"Manage for Success" is a free monthly newsletter for record label executives who want to operate their companies efficiently and successfully. It's published by Keith Holzman of Solutions Unlimited, a management consultant, troubleshooter, and trusted advisor, and is based on his many years as a senior executive in the music industry.
Copyright 2005 by Keith Holzman, Solutions Unlimited. All rights reserved.
Record labels that have been around for a few years have probably built up a sizeable catalog -- one that has the possibility of becoming a significant gold mine. How to mine nuggets from that potential is the subject of this newsletter.
Feature films, broadcast television, cable TV programs, TV commercials, and the profusion of numerous independent films have created a huge demand for music of all kinds. Many have music specially composed, but others use existing music in addition to, or instead of, purpose-composed music.
They utilize a very wide variety of material, based on the nature of the show, its subject matter, location, and the mood required for the moment, and they obtain it from a great many sources. So where do they find it, and how can you get yours included?
Many people are responsible for licensing music for such use. They may be the project's producer or director, its music supervisor if employed, a music editor, or even a film editor who is frequently responsible for creating a "temp" (temporary) track until music can be specially composed or licensed. Frequently the creative people get so accustomed to the music used in the temp track that they decide to license it for the project. One of the most noted examples is Stanley Kubrick's use of "temp" music for "2001, A Space Odyssey" in lieu of Alex North's music that was specially composed and recorded for the film.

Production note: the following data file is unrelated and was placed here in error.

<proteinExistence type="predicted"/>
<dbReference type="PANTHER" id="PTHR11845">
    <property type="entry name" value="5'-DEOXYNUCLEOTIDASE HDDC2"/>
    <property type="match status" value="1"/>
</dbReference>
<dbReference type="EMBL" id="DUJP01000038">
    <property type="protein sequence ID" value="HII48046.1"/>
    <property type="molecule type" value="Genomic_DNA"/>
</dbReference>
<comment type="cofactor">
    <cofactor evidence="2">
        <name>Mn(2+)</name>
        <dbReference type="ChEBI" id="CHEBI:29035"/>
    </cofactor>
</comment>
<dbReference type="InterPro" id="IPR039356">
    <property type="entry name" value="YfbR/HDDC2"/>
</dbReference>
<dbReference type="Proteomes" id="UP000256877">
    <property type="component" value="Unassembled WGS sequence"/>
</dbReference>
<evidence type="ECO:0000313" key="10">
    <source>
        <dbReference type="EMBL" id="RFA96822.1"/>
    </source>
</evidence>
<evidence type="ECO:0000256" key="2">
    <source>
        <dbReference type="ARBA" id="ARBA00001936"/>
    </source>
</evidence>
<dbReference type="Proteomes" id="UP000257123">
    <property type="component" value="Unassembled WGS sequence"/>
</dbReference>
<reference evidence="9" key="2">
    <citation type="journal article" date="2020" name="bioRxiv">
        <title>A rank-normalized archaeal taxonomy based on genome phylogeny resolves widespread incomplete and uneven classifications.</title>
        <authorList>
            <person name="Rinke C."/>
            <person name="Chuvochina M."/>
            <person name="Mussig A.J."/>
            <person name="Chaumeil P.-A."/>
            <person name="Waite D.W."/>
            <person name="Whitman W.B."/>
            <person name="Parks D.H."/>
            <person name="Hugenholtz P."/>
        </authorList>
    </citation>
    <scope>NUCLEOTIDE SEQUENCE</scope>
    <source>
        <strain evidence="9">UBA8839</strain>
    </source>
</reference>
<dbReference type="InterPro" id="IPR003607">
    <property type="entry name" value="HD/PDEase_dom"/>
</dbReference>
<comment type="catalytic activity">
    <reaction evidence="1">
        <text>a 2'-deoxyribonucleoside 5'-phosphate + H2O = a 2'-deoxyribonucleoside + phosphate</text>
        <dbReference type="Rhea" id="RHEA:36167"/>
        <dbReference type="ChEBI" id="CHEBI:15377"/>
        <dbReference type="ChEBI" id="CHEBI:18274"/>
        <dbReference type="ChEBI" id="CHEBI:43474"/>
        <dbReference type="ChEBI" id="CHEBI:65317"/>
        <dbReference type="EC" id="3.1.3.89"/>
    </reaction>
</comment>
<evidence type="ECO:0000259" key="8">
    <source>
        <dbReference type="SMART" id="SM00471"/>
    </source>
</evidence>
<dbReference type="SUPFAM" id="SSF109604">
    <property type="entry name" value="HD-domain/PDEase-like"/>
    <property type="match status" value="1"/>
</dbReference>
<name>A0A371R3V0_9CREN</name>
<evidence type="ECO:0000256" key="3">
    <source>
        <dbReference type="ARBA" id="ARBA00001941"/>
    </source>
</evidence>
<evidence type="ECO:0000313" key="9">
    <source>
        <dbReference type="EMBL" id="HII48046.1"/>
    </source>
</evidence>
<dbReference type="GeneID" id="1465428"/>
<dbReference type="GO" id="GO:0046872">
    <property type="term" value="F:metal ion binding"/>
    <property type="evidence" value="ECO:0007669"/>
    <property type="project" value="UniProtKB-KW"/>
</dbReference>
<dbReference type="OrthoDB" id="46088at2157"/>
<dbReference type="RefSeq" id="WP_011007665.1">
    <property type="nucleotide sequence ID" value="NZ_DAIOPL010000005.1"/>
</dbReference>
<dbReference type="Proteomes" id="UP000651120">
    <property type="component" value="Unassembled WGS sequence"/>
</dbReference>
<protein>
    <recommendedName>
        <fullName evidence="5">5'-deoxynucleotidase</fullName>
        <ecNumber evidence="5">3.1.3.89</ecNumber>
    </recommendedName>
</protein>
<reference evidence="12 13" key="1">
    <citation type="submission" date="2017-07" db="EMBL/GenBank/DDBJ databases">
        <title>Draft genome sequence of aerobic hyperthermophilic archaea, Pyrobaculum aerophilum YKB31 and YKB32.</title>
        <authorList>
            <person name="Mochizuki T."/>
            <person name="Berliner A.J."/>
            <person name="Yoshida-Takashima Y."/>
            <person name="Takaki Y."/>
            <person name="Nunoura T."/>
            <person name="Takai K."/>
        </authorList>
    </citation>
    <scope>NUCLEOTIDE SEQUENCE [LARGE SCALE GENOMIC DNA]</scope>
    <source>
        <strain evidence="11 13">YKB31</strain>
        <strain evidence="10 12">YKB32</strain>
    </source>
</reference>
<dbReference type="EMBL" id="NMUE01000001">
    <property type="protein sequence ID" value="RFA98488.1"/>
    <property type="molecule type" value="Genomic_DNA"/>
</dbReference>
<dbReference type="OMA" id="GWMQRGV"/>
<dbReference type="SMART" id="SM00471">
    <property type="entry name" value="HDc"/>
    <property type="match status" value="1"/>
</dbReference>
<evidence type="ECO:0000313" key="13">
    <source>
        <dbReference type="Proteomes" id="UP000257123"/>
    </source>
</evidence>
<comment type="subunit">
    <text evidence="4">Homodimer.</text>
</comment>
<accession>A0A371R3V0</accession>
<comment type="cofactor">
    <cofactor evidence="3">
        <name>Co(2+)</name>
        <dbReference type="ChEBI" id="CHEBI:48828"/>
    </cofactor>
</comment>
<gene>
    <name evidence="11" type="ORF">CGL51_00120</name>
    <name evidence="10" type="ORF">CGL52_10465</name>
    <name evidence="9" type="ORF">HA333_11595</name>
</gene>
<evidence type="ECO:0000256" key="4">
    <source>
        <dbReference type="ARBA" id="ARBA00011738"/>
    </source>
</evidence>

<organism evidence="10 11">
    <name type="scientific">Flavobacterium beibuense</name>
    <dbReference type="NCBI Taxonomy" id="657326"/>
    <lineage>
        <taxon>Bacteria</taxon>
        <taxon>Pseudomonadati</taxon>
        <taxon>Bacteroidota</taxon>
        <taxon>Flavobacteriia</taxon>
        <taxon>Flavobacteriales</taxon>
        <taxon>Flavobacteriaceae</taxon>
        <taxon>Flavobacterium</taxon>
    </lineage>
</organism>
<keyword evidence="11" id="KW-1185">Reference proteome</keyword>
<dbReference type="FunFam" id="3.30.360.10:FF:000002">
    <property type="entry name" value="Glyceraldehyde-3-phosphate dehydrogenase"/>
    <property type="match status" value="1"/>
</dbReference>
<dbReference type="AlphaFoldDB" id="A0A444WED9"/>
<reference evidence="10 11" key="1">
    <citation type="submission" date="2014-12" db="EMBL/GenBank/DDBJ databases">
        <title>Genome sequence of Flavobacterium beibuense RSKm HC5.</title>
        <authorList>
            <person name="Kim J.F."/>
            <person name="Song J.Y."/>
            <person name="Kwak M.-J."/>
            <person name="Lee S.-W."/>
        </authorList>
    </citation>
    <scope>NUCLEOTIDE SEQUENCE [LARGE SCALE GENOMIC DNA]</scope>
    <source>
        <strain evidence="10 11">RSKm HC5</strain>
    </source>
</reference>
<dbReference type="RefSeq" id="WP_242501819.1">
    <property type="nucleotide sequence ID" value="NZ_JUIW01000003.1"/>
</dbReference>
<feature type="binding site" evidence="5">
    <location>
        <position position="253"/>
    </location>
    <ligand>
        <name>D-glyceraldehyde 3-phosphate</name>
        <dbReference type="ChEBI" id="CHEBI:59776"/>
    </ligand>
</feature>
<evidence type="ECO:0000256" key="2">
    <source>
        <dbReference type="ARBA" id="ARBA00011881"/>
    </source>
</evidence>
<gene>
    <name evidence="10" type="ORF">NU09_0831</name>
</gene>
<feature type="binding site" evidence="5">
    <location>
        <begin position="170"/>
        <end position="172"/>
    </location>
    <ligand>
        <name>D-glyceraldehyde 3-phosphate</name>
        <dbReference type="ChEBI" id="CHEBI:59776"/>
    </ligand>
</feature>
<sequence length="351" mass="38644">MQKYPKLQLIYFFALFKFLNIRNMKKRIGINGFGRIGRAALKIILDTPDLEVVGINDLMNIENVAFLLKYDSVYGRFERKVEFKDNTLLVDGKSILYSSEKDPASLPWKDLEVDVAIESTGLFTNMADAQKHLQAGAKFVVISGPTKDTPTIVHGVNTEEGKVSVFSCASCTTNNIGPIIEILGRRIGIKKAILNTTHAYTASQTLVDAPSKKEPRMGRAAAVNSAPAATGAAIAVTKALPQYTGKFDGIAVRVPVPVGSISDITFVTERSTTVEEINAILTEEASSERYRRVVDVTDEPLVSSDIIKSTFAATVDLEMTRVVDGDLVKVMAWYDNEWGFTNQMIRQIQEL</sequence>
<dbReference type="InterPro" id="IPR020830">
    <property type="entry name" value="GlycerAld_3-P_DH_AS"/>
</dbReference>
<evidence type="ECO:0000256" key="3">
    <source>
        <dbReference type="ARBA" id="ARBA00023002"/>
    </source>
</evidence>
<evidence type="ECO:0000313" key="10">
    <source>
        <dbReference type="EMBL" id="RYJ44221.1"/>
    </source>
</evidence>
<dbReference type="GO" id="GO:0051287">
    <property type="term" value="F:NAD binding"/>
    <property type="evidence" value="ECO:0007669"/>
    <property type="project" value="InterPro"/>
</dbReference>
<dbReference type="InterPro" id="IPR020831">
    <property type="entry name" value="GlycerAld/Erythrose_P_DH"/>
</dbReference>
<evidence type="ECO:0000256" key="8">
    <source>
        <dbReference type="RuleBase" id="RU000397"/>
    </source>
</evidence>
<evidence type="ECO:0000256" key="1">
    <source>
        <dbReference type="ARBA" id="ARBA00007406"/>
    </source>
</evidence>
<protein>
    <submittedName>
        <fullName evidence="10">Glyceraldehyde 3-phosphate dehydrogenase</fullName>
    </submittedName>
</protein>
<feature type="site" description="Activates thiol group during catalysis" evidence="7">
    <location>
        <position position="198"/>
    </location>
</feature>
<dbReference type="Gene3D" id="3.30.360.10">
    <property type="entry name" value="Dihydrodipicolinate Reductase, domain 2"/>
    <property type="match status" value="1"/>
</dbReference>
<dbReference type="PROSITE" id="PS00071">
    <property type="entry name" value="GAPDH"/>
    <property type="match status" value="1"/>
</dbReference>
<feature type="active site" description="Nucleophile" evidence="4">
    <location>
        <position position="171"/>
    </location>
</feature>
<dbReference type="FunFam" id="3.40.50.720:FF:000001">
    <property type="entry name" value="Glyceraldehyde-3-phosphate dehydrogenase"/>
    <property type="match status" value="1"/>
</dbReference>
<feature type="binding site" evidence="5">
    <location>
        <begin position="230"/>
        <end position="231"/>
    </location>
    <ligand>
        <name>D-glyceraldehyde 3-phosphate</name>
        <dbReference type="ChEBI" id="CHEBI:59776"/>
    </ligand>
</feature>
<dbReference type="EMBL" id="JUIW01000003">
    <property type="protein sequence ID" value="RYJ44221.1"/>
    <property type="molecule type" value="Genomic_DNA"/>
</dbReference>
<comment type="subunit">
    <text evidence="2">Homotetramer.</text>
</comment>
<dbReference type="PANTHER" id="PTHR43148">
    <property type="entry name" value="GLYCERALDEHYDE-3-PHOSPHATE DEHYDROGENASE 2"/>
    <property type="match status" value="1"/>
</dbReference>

There are many ways to get your music considered for a project and it's frequently best if these people receive your music on a regular basis and get used to hearing from your label. They include known music supervisors, music publishers, especially the smaller ones, music libraries, and such independent A&R "aggregators" as Taxi. http://www.taxi.com/
You can find out who these people are by ordering the "Film & Television Music Guide" from Music Business Registry, which has listings of most active production companies and music supervisors. http://www.musicregistry.com/.
Daily Variety posts a weekly directory of films and TV shows in current production, along with their creative staff. http://www.variety.com/.
Another suggestion is to get an online subscription to TuneData, a division of Breakdown Services. You can then query their database for what music various productions are seeking and how your music might be appropriate. http://www.tunedata.com/.
One you've acquired your own list of possible licensees, you should send a package of appropriate music. This package should look as professional as possible and include an existing CD album with a note or sticker indicating what may be an appropriate track. Otherwise record a special CD-R, and print label information such as can be done on certain blank CD-Rs which allow direct printing, or on a paper label than can be printed on many ink-jet and laser printers. Just remember that the submission must look professional if you and your music are to be taken seriously.